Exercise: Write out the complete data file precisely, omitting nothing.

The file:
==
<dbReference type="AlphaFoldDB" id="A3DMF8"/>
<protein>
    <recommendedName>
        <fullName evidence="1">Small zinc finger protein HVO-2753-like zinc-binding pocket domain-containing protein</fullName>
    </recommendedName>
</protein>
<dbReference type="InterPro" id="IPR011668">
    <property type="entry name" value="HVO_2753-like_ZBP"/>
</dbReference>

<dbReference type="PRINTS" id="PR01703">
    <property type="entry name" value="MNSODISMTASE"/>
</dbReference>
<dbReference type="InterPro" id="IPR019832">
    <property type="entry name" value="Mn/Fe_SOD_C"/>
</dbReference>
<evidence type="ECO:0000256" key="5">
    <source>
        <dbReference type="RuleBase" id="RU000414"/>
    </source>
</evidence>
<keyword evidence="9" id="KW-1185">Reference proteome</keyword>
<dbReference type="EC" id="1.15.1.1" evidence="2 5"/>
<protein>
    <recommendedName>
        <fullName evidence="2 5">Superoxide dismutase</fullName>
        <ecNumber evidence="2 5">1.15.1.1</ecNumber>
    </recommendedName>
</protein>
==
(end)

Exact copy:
<dbReference type="AlphaFoldDB" id="A3DMF8"/>
<protein>
    <recommendedName>
        <fullName evidence="1">Small zinc finger protein HVO-2753-like zinc-binding pocket domain-containing protein</fullName>
    </recommendedName>
</protein>
<dbReference type="InterPro" id="IPR011668">
    <property type="entry name" value="HVO_2753-like_ZBP"/>
</dbReference>

<dbReference type="PRINTS" id="PR01703">
    <property type="entry name" value="MNSODISMTASE"/>
</dbReference>
<dbReference type="InterPro" id="IPR019832">
    <property type="entry name" value="Mn/Fe_SOD_C"/>
</dbReference>
<evidence type="ECO:0000256" key="5">
    <source>
        <dbReference type="RuleBase" id="RU000414"/>
    </source>
</evidence>
<keyword evidence="9" id="KW-1185">Reference proteome</keyword>
<dbReference type="EC" id="1.15.1.1" evidence="2 5"/>
<protein>
    <recommendedName>
        <fullName evidence="2 5">Superoxide dismutase</fullName>
        <ecNumber evidence="2 5">1.15.1.1</ecNumber>
    </recommendedName>
</protein>